Wednesday, February 6, 2013

The S.E.C.R.E.T. Of No Success

The S.E.C.R.E.T. ... going down ... but with nothing like the style of this model. Image source: Device

This one was so predictable that I am surprised it has taken until now for it to happen. Publishers have decided that then Next Big Thing after Fifty Shades of Grey will be a sexy, sexy novel with lots and lots of vanilla sex and not all that problematical kinky sex, and they've found their book, they think: S.E.C.R.E.T., a relentlessly vanilla sexy novel by Canadian author Lisa Gabriele (writing as L. Marie Adeline).

At the Frankfort book fair, publishers bid the novel up to a six-figure advance against sales in 30 different territories worldwide. The widespread success of Fifty Shades has clearly left publishers hungry for a repeat, but these particular publishers are clueless gits. I predict that S.E.C.R.E.T. will go just as far as the publishers' marketing machine can push it, there'll be no worldwide cascade of interest. After the marketing machine push is over, it'll drop like a lead balloon, going only so far as its astroturf runway permits.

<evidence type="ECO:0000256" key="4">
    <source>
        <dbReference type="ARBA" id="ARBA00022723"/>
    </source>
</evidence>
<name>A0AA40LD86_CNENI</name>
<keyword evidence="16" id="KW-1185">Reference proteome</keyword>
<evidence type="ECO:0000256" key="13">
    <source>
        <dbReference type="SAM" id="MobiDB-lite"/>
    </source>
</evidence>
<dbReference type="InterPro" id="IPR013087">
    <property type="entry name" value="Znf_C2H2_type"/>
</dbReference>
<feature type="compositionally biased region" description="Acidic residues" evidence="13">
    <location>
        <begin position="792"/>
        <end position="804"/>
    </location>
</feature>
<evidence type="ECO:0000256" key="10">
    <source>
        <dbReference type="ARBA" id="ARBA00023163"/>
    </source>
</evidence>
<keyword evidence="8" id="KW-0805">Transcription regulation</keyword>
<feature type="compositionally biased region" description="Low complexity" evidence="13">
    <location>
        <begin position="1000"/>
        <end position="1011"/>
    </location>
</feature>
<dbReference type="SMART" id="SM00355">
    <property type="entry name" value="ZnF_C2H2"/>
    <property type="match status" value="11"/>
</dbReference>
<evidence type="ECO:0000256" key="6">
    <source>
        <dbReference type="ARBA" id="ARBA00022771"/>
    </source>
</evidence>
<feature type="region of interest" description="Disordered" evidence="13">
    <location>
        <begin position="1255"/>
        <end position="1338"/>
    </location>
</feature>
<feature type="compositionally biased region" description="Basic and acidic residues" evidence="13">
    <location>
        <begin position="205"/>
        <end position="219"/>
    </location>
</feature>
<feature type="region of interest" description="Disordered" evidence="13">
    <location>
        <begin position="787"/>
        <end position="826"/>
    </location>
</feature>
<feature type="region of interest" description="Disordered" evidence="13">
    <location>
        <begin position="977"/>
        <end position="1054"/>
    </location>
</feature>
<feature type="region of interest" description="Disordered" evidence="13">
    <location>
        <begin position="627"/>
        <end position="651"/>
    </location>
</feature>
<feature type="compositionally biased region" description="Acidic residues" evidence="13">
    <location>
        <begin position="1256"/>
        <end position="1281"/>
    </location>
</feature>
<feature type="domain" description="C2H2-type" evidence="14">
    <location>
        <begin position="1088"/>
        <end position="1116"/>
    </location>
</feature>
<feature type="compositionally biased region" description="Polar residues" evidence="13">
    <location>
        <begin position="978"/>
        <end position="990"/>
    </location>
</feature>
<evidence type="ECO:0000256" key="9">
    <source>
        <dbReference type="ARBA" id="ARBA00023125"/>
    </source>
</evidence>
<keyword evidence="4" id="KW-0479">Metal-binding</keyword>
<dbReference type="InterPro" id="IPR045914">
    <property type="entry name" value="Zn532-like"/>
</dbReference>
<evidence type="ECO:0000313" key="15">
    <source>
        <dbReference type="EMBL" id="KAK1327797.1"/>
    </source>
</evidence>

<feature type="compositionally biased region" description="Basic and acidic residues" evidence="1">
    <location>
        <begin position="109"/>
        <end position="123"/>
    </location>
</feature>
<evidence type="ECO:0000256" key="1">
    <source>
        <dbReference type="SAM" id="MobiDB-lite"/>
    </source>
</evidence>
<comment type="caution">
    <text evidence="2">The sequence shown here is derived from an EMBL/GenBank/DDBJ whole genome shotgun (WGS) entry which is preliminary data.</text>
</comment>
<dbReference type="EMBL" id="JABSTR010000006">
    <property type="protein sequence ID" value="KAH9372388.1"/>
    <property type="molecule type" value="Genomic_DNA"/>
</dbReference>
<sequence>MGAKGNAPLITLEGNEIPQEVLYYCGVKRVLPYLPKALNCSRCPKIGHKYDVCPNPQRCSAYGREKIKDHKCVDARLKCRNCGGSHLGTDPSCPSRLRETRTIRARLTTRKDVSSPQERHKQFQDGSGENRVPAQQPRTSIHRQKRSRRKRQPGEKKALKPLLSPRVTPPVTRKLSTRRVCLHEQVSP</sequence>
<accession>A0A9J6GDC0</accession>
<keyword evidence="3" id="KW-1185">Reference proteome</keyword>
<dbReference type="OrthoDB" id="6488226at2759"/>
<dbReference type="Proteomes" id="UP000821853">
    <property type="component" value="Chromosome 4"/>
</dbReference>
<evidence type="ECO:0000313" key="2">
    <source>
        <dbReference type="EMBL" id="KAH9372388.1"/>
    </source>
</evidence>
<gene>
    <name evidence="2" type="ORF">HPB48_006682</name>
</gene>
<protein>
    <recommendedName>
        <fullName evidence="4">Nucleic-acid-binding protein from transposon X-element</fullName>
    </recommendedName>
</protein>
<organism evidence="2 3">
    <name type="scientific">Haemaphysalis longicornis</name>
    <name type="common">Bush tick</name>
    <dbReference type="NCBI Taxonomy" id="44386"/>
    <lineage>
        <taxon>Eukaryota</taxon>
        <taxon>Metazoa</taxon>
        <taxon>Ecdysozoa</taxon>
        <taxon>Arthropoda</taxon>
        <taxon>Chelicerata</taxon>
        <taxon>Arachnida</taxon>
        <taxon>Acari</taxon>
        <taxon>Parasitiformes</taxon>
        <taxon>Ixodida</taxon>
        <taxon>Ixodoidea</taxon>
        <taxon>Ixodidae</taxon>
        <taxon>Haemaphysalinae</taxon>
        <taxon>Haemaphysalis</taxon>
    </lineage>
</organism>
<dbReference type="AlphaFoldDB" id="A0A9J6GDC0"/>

It was the kinky sex, specifically the dominance/submission relationship between Ana and Christian, that made Fifty Shades of Grey so popular. The importance of the kinky sex is so freaking obvious that even the mainstream media reviewers sometimes saw it, but I can just SEE the publishers wishfully thinking, "Well this book has plenty of sex, and none of that problematical kinky sex!"

Fools. If S.E.C.R.E.T. were a stock and I were a stockbroker, I'd wait til it hit a hundred thousand copies sold (the outer limit of where its astroturf sales will go) and then I'd short it like crazy.


Marc Cabot said...

It's very petty of me, but I can't remember ever having wanted something to flop so hard as I want this to flop in my life.

Pat Powers said...

It's not petty at all. We all want kinky erotic romances to succeed, if S.E.C.R.E.T. succeeds beyond it's marketing muscle, it may very well be the death knell for kinky erotica selling for big advances to mainstream publishers, bad news for us as well. It's simple self-interest, that's not petty at all. I have no animus toward the author of S.E.C.R.E.T. but I hope her book flops so hard the publishers' grandchildren wet themselves whenever they hear the word "secret."